she wasn't really mouthing off to me about it, at least not overtly. she wasn't ever saying anything directly to me. she was sort of just talking to herself and to her friend about how nasty gay people are. she never called me names or anything. i don't know what's worse -- this sort of passive aggressiveness, or outright name-calling. of course, how would she know i am gay except by association with this book?

just to make this day worse, my eye is red/swollen from all the damn pollen in the air -- and pollen-laden stems falling off the damned trees onto my head and into my eyes. and then the lens of my glasses popped out while i was trying to get the pollen off my eyelashes and the lens of my glasses. at least the screw didn't disappear this time and i was able to piece everything back together.

what'll happen next?


      >> 5:12 PM

Date: Thu, 12 Apr 2001 7:27:12 am
To: G
Subject: in the mood for love

so i saw [in the mood for love] yesterday. it was good. not as good as happy together, though. it did remind me a lot of happy together -- the music, the mood, the visual signature, even the scenes in the cabs.

i liked the relationship that develops between cheung and leung's characters. it's so cool how much you get from their interactions. and i like their "rehearsals" of situations. it creates layers and repetitions (like wallpaper?). either of them would be really cool neighbors to have. :)

so you have to tell me more about your wallpaper painting now that i've seen the movie!


      >> 3:08 PM

Wednesday, April 11, 2001

To: A
Subject: [Re: (The voiceless rage of the spider)]

Classes are cool!

So I totally have been forgetting to tell you about this DO YOU AGREE WITH MARTY thing. Starting last week, this cryptic message, "Do you agree with Marty?" started appearing all over campus -- chalked on the ground, written on professionally-printed banners, painted on free-standing ad-boards, typed on flyers, and written on classroom chalkboards and dry-erase boards. Everywhere: DO YOU AGREE WITH MARTY?

Hee hee.

So then on Monday of this week, a large number of students appeared sporting these bright orange t-shirts saying, "I agree with Marty." And though I never had an encounter with one of these people directly, they apparently regaled anyone who asked them about Marty with stories of Marty's salvation, his closeness to God, etc.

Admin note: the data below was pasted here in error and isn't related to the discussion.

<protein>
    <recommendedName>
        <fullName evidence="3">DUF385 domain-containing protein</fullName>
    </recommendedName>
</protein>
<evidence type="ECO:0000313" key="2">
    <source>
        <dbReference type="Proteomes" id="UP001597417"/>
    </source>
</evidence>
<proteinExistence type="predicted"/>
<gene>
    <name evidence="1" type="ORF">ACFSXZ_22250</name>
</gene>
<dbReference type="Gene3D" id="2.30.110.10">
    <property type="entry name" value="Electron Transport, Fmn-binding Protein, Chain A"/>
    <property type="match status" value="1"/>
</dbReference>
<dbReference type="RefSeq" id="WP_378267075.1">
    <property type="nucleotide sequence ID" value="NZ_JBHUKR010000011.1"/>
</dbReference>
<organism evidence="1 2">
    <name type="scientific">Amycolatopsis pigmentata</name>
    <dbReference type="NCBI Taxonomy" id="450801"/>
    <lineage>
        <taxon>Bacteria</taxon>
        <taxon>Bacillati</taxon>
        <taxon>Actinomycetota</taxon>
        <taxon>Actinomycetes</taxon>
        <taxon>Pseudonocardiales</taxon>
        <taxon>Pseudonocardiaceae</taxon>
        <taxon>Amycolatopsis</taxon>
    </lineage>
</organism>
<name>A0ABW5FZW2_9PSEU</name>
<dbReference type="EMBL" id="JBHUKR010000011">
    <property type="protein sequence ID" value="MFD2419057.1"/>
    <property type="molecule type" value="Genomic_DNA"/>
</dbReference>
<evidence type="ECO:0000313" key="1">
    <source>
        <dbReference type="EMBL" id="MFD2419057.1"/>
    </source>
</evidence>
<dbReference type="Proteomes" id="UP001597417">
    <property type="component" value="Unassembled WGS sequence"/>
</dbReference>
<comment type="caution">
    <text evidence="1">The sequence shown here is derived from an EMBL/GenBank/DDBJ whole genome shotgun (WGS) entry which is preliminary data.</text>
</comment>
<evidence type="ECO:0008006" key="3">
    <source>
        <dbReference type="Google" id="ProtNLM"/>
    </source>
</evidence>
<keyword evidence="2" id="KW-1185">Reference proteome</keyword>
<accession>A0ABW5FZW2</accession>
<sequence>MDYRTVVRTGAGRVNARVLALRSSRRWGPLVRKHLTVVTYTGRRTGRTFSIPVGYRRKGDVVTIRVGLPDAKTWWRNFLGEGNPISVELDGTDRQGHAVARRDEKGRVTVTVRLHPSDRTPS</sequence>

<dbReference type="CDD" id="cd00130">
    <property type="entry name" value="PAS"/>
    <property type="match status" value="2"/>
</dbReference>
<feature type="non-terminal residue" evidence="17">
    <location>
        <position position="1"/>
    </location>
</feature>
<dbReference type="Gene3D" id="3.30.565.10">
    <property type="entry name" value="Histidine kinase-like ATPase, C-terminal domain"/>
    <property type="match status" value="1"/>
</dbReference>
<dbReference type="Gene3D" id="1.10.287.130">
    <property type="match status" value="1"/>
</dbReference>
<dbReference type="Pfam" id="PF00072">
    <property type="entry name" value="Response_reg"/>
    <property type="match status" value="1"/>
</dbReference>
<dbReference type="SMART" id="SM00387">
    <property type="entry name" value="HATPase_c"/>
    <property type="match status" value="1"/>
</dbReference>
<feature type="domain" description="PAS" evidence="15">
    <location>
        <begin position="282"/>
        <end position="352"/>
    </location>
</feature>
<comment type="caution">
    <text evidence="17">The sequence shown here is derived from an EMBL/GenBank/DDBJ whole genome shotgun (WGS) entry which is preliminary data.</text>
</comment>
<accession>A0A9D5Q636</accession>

(See an editorial notebook column in the campus paper on the whole thing:

In any case, it's kind of weird. Because their campaign to sneak into the consciousness of the campus was so successful. They must've had some professional advertising advice or something. Today I inadvertently wore a bright orange t-shirt and everyone was like, "I thought you were agreeing with Marty." EEP!


      >> 12:41 PM

To: T
Subject: :(

having a sad bad day. want to go home. :(

      >> 9:19 AM

To: Z
Subject: doh

Are you serious??? TWO root canals and you're actually happier to be going to the dentist than to work? That's messed up. I'm actually afraid to go to the dentist, too, because I'm sure I'm going to need a few root canals. If I ignore it, will it go away?


      >> 7:29 AM

Tuesday, April 10, 2001

To: A
Subject: a

Too busy playing with bull testicle goop to answer my questions? Ah well, such is the price I pay for having a scientist-friend. :)

Anyways, I've been meaning to tell you that I am going to title my as-yet-unwritten paper for my class on Milton under your influence: "Milton's Poet as Pedagogue." Mmm...pedagogue. [Ichabod Crane] was a ________. Peda. Gogue. Ped. A. Gog. Ue. Pe. Da. Go. Gue.


      >> 2:47 PM

Monday, April 09, 2001

To: N
Subject: Doh!

Yeah so just got back an hour ago from my Duke class. I always feel so frustrated afterwards. I think the people in the class are very smart and can articulate their theoreteical positions really well, but they are also very pretentious much of the time. Help!

Today they were being very condemnatory towards an article we read, picking it apart and saying that the writer wasn't clear, didn't do what he said he was doing, cited people who weren't doing the work he said they were. But I thought the piece was actually very interesting and presented some provocative material for black queer studies, American studies, transnational studies, etc.